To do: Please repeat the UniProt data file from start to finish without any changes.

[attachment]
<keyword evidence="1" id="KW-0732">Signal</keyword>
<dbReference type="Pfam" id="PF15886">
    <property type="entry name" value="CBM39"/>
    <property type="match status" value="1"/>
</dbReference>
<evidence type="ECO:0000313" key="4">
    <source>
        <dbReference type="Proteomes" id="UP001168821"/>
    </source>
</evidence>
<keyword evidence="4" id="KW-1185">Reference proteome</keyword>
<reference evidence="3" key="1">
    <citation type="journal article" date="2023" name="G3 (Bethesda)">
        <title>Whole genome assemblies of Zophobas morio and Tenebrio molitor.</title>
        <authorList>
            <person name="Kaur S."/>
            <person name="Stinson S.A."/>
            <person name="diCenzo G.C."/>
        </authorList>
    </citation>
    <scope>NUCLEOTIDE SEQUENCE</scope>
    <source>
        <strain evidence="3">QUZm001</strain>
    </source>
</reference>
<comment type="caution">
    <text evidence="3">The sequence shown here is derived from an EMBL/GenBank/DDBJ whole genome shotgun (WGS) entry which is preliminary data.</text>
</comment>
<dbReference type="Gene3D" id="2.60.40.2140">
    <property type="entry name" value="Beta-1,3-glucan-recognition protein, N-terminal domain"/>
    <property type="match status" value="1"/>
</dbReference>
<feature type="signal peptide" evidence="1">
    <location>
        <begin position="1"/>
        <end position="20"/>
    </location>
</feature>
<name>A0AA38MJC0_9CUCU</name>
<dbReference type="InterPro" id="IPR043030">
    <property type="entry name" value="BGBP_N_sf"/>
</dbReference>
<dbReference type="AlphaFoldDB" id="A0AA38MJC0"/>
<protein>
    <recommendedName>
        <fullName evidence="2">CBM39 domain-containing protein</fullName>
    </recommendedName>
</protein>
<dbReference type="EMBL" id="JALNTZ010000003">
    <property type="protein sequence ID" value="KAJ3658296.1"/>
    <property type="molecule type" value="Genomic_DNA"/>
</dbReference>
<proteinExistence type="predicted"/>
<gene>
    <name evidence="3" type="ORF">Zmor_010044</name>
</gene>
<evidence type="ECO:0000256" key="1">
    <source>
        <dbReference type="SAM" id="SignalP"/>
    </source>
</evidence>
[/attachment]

<keyword evidence="1" id="KW-0732">Signal</keyword>
<dbReference type="Pfam" id="PF15886">
    <property type="entry name" value="CBM39"/>
    <property type="match status" value="1"/>
</dbReference>
<evidence type="ECO:0000313" key="4">
    <source>
        <dbReference type="Proteomes" id="UP001168821"/>
    </source>
</evidence>
<keyword evidence="4" id="KW-1185">Reference proteome</keyword>
<reference evidence="3" key="1">
    <citation type="journal article" date="2023" name="G3 (Bethesda)">
        <title>Whole genome assemblies of Zophobas morio and Tenebrio molitor.</title>
        <authorList>
            <person name="Kaur S."/>
            <person name="Stinson S.A."/>
            <person name="diCenzo G.C."/>
        </authorList>
    </citation>
    <scope>NUCLEOTIDE SEQUENCE</scope>
    <source>
        <strain evidence="3">QUZm001</strain>
    </source>
</reference>
<comment type="caution">
    <text evidence="3">The sequence shown here is derived from an EMBL/GenBank/DDBJ whole genome shotgun (WGS) entry which is preliminary data.</text>
</comment>
<dbReference type="Gene3D" id="2.60.40.2140">
    <property type="entry name" value="Beta-1,3-glucan-recognition protein, N-terminal domain"/>
    <property type="match status" value="1"/>
</dbReference>
<feature type="signal peptide" evidence="1">
    <location>
        <begin position="1"/>
        <end position="20"/>
    </location>
</feature>
<name>A0AA38MJC0_9CUCU</name>
<dbReference type="InterPro" id="IPR043030">
    <property type="entry name" value="BGBP_N_sf"/>
</dbReference>
<dbReference type="AlphaFoldDB" id="A0AA38MJC0"/>
<protein>
    <recommendedName>
        <fullName evidence="2">CBM39 domain-containing protein</fullName>
    </recommendedName>
</protein>
<dbReference type="EMBL" id="JALNTZ010000003">
    <property type="protein sequence ID" value="KAJ3658296.1"/>
    <property type="molecule type" value="Genomic_DNA"/>
</dbReference>
<proteinExistence type="predicted"/>
<gene>
    <name evidence="3" type="ORF">Zmor_010044</name>
</gene>
<evidence type="ECO:0000256" key="1">
    <source>
        <dbReference type="SAM" id="SignalP"/>
    </source>
</evidence>